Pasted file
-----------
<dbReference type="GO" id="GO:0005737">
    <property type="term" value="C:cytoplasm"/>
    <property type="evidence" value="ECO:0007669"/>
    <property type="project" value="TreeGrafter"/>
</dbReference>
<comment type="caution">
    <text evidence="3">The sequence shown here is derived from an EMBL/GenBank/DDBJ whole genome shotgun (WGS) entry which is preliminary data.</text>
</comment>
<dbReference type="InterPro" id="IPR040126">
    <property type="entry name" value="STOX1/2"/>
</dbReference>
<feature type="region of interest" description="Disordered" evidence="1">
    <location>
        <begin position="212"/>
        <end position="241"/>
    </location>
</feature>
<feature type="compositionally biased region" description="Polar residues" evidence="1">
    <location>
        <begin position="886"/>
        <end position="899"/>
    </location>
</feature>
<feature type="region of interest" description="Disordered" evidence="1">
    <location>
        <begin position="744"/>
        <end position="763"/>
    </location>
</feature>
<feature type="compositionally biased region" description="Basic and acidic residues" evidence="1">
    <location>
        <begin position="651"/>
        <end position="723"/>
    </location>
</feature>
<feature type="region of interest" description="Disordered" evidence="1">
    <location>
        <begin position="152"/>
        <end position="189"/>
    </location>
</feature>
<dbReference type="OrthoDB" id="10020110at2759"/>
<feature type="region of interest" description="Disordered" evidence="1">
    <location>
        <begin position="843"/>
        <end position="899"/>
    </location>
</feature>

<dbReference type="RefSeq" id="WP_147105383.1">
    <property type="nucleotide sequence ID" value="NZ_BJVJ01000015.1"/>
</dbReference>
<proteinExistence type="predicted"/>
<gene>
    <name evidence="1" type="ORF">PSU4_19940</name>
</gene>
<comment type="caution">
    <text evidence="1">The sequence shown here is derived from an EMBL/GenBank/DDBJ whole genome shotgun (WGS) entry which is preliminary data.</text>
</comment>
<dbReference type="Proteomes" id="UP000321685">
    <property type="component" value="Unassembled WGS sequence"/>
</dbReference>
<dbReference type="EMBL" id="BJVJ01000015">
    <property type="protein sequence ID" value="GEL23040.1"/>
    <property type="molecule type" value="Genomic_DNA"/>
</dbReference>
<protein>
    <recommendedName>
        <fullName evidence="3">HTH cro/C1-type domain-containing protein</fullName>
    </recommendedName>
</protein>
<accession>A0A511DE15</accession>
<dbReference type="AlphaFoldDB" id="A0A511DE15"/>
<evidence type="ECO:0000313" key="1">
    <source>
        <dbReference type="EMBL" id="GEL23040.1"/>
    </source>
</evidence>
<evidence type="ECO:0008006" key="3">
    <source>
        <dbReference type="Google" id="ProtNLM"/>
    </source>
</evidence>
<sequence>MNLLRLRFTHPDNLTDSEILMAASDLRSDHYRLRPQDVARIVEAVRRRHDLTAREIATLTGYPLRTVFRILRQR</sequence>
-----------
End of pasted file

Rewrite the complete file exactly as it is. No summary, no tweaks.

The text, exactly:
<dbReference type="GO" id="GO:0005737">
    <property type="term" value="C:cytoplasm"/>
    <property type="evidence" value="ECO:0007669"/>
    <property type="project" value="TreeGrafter"/>
</dbReference>
<comment type="caution">
    <text evidence="3">The sequence shown here is derived from an EMBL/GenBank/DDBJ whole genome shotgun (WGS) entry which is preliminary data.</text>
</comment>
<dbReference type="InterPro" id="IPR040126">
    <property type="entry name" value="STOX1/2"/>
</dbReference>
<feature type="region of interest" description="Disordered" evidence="1">
    <location>
        <begin position="212"/>
        <end position="241"/>
    </location>
</feature>
<feature type="compositionally biased region" description="Polar residues" evidence="1">
    <location>
        <begin position="886"/>
        <end position="899"/>
    </location>
</feature>
<feature type="region of interest" description="Disordered" evidence="1">
    <location>
        <begin position="744"/>
        <end position="763"/>
    </location>
</feature>
<feature type="compositionally biased region" description="Basic and acidic residues" evidence="1">
    <location>
        <begin position="651"/>
        <end position="723"/>
    </location>
</feature>
<feature type="region of interest" description="Disordered" evidence="1">
    <location>
        <begin position="152"/>
        <end position="189"/>
    </location>
</feature>
<dbReference type="OrthoDB" id="10020110at2759"/>
<feature type="region of interest" description="Disordered" evidence="1">
    <location>
        <begin position="843"/>
        <end position="899"/>
    </location>
</feature>

<dbReference type="RefSeq" id="WP_147105383.1">
    <property type="nucleotide sequence ID" value="NZ_BJVJ01000015.1"/>
</dbReference>
<proteinExistence type="predicted"/>
<gene>
    <name evidence="1" type="ORF">PSU4_19940</name>
</gene>
<comment type="caution">
    <text evidence="1">The sequence shown here is derived from an EMBL/GenBank/DDBJ whole genome shotgun (WGS) entry which is preliminary data.</text>
</comment>
<dbReference type="Proteomes" id="UP000321685">
    <property type="component" value="Unassembled WGS sequence"/>
</dbReference>
<dbReference type="EMBL" id="BJVJ01000015">
    <property type="protein sequence ID" value="GEL23040.1"/>
    <property type="molecule type" value="Genomic_DNA"/>
</dbReference>
<protein>
    <recommendedName>
        <fullName evidence="3">HTH cro/C1-type domain-containing protein</fullName>
    </recommendedName>
</protein>
<accession>A0A511DE15</accession>
<dbReference type="AlphaFoldDB" id="A0A511DE15"/>
<evidence type="ECO:0000313" key="1">
    <source>
        <dbReference type="EMBL" id="GEL23040.1"/>
    </source>
</evidence>
<evidence type="ECO:0008006" key="3">
    <source>
        <dbReference type="Google" id="ProtNLM"/>
    </source>
</evidence>
<sequence>MNLLRLRFTHPDNLTDSEILMAASDLRSDHYRLRPQDVARIVEAVRRRHDLTAREIATLTGYPLRTVFRILRQR</sequence>